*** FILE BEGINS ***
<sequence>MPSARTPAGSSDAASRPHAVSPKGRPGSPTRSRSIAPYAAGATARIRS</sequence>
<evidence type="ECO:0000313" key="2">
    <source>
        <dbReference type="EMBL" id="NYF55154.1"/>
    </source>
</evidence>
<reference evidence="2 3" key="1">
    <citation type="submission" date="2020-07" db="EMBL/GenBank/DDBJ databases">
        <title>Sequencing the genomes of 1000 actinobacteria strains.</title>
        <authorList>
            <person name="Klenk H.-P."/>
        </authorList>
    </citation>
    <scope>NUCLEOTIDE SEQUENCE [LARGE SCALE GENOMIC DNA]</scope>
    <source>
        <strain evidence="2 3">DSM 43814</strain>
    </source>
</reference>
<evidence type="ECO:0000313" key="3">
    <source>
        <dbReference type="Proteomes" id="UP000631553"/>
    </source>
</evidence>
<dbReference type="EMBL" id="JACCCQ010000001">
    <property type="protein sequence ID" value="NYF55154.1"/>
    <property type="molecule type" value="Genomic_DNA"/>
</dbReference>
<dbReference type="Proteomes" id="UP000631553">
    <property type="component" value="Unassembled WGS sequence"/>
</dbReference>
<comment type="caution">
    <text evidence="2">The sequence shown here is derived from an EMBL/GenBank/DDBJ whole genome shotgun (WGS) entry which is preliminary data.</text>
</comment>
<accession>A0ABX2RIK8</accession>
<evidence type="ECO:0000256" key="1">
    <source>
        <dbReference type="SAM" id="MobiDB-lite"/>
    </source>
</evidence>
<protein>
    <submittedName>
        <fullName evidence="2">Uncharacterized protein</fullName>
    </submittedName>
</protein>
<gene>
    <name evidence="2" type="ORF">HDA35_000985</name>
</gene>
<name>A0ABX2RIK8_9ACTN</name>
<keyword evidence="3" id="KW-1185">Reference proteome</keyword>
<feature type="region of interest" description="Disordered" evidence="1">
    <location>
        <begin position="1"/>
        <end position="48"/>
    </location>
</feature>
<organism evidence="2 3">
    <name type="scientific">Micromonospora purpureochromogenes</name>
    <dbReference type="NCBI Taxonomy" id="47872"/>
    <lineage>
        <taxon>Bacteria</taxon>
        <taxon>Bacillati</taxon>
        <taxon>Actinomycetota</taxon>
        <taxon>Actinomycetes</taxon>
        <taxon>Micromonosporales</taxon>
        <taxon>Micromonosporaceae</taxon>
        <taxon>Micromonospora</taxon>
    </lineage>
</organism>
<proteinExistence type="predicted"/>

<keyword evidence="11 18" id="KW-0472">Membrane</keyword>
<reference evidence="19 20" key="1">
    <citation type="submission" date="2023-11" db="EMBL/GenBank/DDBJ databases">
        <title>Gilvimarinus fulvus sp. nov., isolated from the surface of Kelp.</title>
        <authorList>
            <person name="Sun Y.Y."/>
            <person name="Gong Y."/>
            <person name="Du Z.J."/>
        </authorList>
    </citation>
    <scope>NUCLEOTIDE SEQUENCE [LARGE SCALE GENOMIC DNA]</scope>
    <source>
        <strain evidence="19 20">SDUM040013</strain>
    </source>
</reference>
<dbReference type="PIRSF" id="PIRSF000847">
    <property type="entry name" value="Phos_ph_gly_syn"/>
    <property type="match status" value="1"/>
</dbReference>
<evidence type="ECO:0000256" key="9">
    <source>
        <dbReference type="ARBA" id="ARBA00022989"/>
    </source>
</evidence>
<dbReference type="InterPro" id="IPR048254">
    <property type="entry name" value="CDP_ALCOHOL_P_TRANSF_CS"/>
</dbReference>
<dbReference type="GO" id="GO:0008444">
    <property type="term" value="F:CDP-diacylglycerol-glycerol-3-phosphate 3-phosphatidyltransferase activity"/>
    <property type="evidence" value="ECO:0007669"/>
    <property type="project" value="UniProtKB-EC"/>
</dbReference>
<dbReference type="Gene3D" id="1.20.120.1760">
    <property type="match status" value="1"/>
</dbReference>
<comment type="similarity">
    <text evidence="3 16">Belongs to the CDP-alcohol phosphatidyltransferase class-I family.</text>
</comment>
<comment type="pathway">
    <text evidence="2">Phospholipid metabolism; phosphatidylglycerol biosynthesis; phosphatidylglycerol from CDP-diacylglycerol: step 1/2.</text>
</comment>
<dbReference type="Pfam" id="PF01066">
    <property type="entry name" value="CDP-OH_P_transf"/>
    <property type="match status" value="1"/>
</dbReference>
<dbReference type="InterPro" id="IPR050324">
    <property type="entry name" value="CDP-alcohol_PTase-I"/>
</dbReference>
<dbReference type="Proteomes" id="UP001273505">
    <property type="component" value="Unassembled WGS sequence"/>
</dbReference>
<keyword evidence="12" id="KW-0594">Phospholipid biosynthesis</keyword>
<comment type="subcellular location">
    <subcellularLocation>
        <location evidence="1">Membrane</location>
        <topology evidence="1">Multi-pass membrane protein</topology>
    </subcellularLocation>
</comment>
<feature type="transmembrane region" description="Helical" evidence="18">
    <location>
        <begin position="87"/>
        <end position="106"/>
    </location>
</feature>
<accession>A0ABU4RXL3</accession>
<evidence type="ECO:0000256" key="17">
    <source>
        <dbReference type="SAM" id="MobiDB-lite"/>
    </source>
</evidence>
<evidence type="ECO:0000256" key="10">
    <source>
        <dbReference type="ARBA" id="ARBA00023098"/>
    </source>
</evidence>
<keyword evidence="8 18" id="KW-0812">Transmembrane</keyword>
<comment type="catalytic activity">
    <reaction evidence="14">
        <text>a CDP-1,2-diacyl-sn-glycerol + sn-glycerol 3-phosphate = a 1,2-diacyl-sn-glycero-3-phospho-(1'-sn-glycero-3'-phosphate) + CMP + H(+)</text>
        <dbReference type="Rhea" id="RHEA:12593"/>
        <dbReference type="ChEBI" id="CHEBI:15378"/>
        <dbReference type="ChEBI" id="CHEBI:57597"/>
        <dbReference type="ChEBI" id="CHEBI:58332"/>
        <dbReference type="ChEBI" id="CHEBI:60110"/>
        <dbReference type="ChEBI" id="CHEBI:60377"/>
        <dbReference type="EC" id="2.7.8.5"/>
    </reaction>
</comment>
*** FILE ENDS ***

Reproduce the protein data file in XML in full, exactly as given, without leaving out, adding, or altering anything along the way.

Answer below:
<sequence>MPSARTPAGSSDAASRPHAVSPKGRPGSPTRSRSIAPYAAGATARIRS</sequence>
<evidence type="ECO:0000313" key="2">
    <source>
        <dbReference type="EMBL" id="NYF55154.1"/>
    </source>
</evidence>
<reference evidence="2 3" key="1">
    <citation type="submission" date="2020-07" db="EMBL/GenBank/DDBJ databases">
        <title>Sequencing the genomes of 1000 actinobacteria strains.</title>
        <authorList>
            <person name="Klenk H.-P."/>
        </authorList>
    </citation>
    <scope>NUCLEOTIDE SEQUENCE [LARGE SCALE GENOMIC DNA]</scope>
    <source>
        <strain evidence="2 3">DSM 43814</strain>
    </source>
</reference>
<evidence type="ECO:0000313" key="3">
    <source>
        <dbReference type="Proteomes" id="UP000631553"/>
    </source>
</evidence>
<dbReference type="EMBL" id="JACCCQ010000001">
    <property type="protein sequence ID" value="NYF55154.1"/>
    <property type="molecule type" value="Genomic_DNA"/>
</dbReference>
<dbReference type="Proteomes" id="UP000631553">
    <property type="component" value="Unassembled WGS sequence"/>
</dbReference>
<comment type="caution">
    <text evidence="2">The sequence shown here is derived from an EMBL/GenBank/DDBJ whole genome shotgun (WGS) entry which is preliminary data.</text>
</comment>
<accession>A0ABX2RIK8</accession>
<evidence type="ECO:0000256" key="1">
    <source>
        <dbReference type="SAM" id="MobiDB-lite"/>
    </source>
</evidence>
<protein>
    <submittedName>
        <fullName evidence="2">Uncharacterized protein</fullName>
    </submittedName>
</protein>
<gene>
    <name evidence="2" type="ORF">HDA35_000985</name>
</gene>
<name>A0ABX2RIK8_9ACTN</name>
<keyword evidence="3" id="KW-1185">Reference proteome</keyword>
<feature type="region of interest" description="Disordered" evidence="1">
    <location>
        <begin position="1"/>
        <end position="48"/>
    </location>
</feature>
<organism evidence="2 3">
    <name type="scientific">Micromonospora purpureochromogenes</name>
    <dbReference type="NCBI Taxonomy" id="47872"/>
    <lineage>
        <taxon>Bacteria</taxon>
        <taxon>Bacillati</taxon>
        <taxon>Actinomycetota</taxon>
        <taxon>Actinomycetes</taxon>
        <taxon>Micromonosporales</taxon>
        <taxon>Micromonosporaceae</taxon>
        <taxon>Micromonospora</taxon>
    </lineage>
</organism>
<proteinExistence type="predicted"/>

<keyword evidence="11 18" id="KW-0472">Membrane</keyword>
<reference evidence="19 20" key="1">
    <citation type="submission" date="2023-11" db="EMBL/GenBank/DDBJ databases">
        <title>Gilvimarinus fulvus sp. nov., isolated from the surface of Kelp.</title>
        <authorList>
            <person name="Sun Y.Y."/>
            <person name="Gong Y."/>
            <person name="Du Z.J."/>
        </authorList>
    </citation>
    <scope>NUCLEOTIDE SEQUENCE [LARGE SCALE GENOMIC DNA]</scope>
    <source>
        <strain evidence="19 20">SDUM040013</strain>
    </source>
</reference>
<dbReference type="PIRSF" id="PIRSF000847">
    <property type="entry name" value="Phos_ph_gly_syn"/>
    <property type="match status" value="1"/>
</dbReference>
<evidence type="ECO:0000256" key="9">
    <source>
        <dbReference type="ARBA" id="ARBA00022989"/>
    </source>
</evidence>
<dbReference type="InterPro" id="IPR048254">
    <property type="entry name" value="CDP_ALCOHOL_P_TRANSF_CS"/>
</dbReference>
<dbReference type="GO" id="GO:0008444">
    <property type="term" value="F:CDP-diacylglycerol-glycerol-3-phosphate 3-phosphatidyltransferase activity"/>
    <property type="evidence" value="ECO:0007669"/>
    <property type="project" value="UniProtKB-EC"/>
</dbReference>
<dbReference type="Gene3D" id="1.20.120.1760">
    <property type="match status" value="1"/>
</dbReference>
<comment type="similarity">
    <text evidence="3 16">Belongs to the CDP-alcohol phosphatidyltransferase class-I family.</text>
</comment>
<comment type="pathway">
    <text evidence="2">Phospholipid metabolism; phosphatidylglycerol biosynthesis; phosphatidylglycerol from CDP-diacylglycerol: step 1/2.</text>
</comment>
<dbReference type="Pfam" id="PF01066">
    <property type="entry name" value="CDP-OH_P_transf"/>
    <property type="match status" value="1"/>
</dbReference>
<dbReference type="InterPro" id="IPR050324">
    <property type="entry name" value="CDP-alcohol_PTase-I"/>
</dbReference>
<dbReference type="Proteomes" id="UP001273505">
    <property type="component" value="Unassembled WGS sequence"/>
</dbReference>
<keyword evidence="12" id="KW-0594">Phospholipid biosynthesis</keyword>
<comment type="subcellular location">
    <subcellularLocation>
        <location evidence="1">Membrane</location>
        <topology evidence="1">Multi-pass membrane protein</topology>
    </subcellularLocation>
</comment>
<feature type="transmembrane region" description="Helical" evidence="18">
    <location>
        <begin position="87"/>
        <end position="106"/>
    </location>
</feature>
<accession>A0ABU4RXL3</accession>
<evidence type="ECO:0000256" key="17">
    <source>
        <dbReference type="SAM" id="MobiDB-lite"/>
    </source>
</evidence>
<evidence type="ECO:0000256" key="10">
    <source>
        <dbReference type="ARBA" id="ARBA00023098"/>
    </source>
</evidence>
<keyword evidence="8 18" id="KW-0812">Transmembrane</keyword>
<comment type="catalytic activity">
    <reaction evidence="14">
        <text>a CDP-1,2-diacyl-sn-glycerol + sn-glycerol 3-phosphate = a 1,2-diacyl-sn-glycero-3-phospho-(1'-sn-glycero-3'-phosphate) + CMP + H(+)</text>
        <dbReference type="Rhea" id="RHEA:12593"/>
        <dbReference type="ChEBI" id="CHEBI:15378"/>
        <dbReference type="ChEBI" id="CHEBI:57597"/>
        <dbReference type="ChEBI" id="CHEBI:58332"/>
        <dbReference type="ChEBI" id="CHEBI:60110"/>
        <dbReference type="ChEBI" id="CHEBI:60377"/>
        <dbReference type="EC" id="2.7.8.5"/>
    </reaction>
</comment>